The Rose a Razor

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Some say love it is a river
That drowns the tender reed
Some say love it is a razor
That leaves your soul to bleed

2015 09 16 Amanda McBroom says she wrote The Rose in 1977. Never heard of her, but what a great song: one of the greatest, ever. By 1977 I had long closed my ears to pop music. I can’t say when I first heard The Rose. Oh, I’m sure I heard it again and again, without it registering. I can say when it first registered on me: at least by 2008 August 14: that’s when, stunned, I saved the lyrics to my Mac. I can’t say when I first realized that Bette Midler was more than a disgusting diva, was a real person, funny, a first rate personality, actress, comedienne. Actually I knew that quite a bit earlier when I read a profile of her performing before the queers in Manhattan bath houses: just the central fact rates a lingering look.
Read around K. and you should see why I am more than justified in hating lots and lots of things, particularly things related to the repression of jazz, blues and the forcemeats of white-barf counterfiet aural emotion.
I can tell you exactly when I first saw the movie The Rose: Today, a half hour ago. That is to say I’ve now seen the first five minutes of it. Barf.

McBroom English

I know what my grade school English teachers would have said had they heard The Rose in the 1940s: “Some say love it is …” is incorrect: you’re already specified “love”; you mustn’t add “it”: it’s redundant. Just say “Love is …” Lose the “it”. No, no: Professor pk says that it doesn’t matter what the state appointed experts say, people talk the way they talk. Understand there to be a pause between “love” and “it” and the it becomes fine, necessary almost.

The Rose is supposedly based on the drugged-out alcoholic raucous scream-singing of Janis Joplin. When I was a kid Charlie Parker was the poster drunk junkie. By the 1960s I was damn fed up with white-barf imitations of real experience, real emotion, real suffering. Elvis had talent but the white kleptocrats had no business puttng him first. A zillion hillbillies should have made a living at being musical hillbillies or put-upon black cotton choppers before Elvis made a dime. You wanna see a sexy drunk junkie, saturate yourself on Billie Holliday; there’ll be no room for Janis Joplin.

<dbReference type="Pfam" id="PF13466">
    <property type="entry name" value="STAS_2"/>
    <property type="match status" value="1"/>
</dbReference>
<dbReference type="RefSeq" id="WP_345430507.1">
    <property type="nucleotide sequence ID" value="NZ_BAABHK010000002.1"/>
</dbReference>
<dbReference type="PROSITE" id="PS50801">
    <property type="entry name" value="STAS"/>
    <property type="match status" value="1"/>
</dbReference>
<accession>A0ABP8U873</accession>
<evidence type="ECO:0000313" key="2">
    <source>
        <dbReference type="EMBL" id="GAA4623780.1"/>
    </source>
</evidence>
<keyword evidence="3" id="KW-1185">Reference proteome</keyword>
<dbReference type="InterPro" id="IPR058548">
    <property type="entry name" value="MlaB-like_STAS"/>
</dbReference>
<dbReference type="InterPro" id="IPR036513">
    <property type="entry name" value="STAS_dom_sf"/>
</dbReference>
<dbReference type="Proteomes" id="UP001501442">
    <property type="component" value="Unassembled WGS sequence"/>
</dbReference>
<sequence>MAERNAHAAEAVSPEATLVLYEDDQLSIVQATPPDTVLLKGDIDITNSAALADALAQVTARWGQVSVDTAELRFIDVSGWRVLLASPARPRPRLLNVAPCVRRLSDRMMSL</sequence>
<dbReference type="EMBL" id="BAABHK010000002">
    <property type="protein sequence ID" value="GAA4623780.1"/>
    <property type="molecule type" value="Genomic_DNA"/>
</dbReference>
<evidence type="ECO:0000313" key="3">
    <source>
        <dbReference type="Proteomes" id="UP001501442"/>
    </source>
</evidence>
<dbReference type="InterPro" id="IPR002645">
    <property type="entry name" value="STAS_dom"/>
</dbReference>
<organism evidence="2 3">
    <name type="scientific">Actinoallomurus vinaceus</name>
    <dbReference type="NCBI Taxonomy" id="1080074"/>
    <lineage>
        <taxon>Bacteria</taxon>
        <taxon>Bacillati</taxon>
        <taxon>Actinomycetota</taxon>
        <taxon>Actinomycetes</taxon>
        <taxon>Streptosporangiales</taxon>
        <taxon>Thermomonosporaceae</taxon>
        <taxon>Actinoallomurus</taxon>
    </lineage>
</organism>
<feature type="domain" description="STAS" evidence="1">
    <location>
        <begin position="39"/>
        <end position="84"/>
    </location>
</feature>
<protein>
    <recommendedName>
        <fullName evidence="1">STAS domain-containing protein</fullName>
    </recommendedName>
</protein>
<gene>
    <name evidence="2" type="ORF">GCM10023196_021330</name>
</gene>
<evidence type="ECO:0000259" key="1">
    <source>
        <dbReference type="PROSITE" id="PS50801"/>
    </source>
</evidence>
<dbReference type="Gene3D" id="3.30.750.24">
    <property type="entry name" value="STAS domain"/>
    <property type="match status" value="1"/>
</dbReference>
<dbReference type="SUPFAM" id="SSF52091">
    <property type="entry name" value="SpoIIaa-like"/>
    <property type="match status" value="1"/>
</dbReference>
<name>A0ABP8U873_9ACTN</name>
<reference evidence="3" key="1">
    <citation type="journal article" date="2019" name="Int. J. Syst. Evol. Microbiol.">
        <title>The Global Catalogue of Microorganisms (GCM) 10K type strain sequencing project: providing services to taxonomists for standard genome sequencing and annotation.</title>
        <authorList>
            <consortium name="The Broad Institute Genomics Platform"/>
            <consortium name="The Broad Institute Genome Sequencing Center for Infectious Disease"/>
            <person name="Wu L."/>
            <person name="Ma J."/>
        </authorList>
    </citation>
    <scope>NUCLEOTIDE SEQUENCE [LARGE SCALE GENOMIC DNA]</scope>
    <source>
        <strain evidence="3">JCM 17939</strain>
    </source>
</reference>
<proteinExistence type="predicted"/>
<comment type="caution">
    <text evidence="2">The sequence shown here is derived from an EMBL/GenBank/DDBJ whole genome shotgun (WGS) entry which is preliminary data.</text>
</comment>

Janis Joplin got a concert evening at Colby when I was teaching there, 1968 or so. The student reaction didn’t surprise me but I was revolted by the suit-following of the faculty response. When I was an art dealer people clamored louder for the fake Miros than they did for the real Miros, the fake Calders over the real Calders.

Macro-Contradictory Information

I quote The Rose again, this time the entire song:

Some say love it is a river
That drowns the tender reed
Some say love it is a razor
That leaves your soul to bleed

Some say love it is a hunger
An endless aching need
I say love it is a flower
And you it’s only seed

It’s the heart afraid of breaking
That never learns to dance
It’s the dream afraid of waking
That never takes the chance

It’s the one who won’t be taken
Who cannot seem to give
And the soul afraid of dyin’
That never learns to live

When the night has been too lonely
And the road has been too long
And you think that love is only
For the lucky and the strong

Just remember in the winter
Far beneath the bitter snows
Lies the seed that with the sun’s love
In the spring becomes the rose

Claims for the nature of love are listed: Love is a river, love is a razor … They say, I say. Well, which is it? Does anyone know? Rome and Carthage contest the world the Jews say is theirs: what does God say? Then, after God has spoken, how do you know it was God?

The rhythm of The Rose is tremulous, last-gasp: amazing. They say / I say. The singer says that love is a flower: and you it’s only seed: God help anything in nature with only one seed: doomed. Especially if I’m the seed.

But did Amanda McBroom ever come up with an ear-worm: it’s in my head, and won’t leave.

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About pk

Seems to me that some modicum of honesty is requisite to intelligence. If we look in the mirror and see not kleptocrats but Christians, we’re still in the same old trouble.
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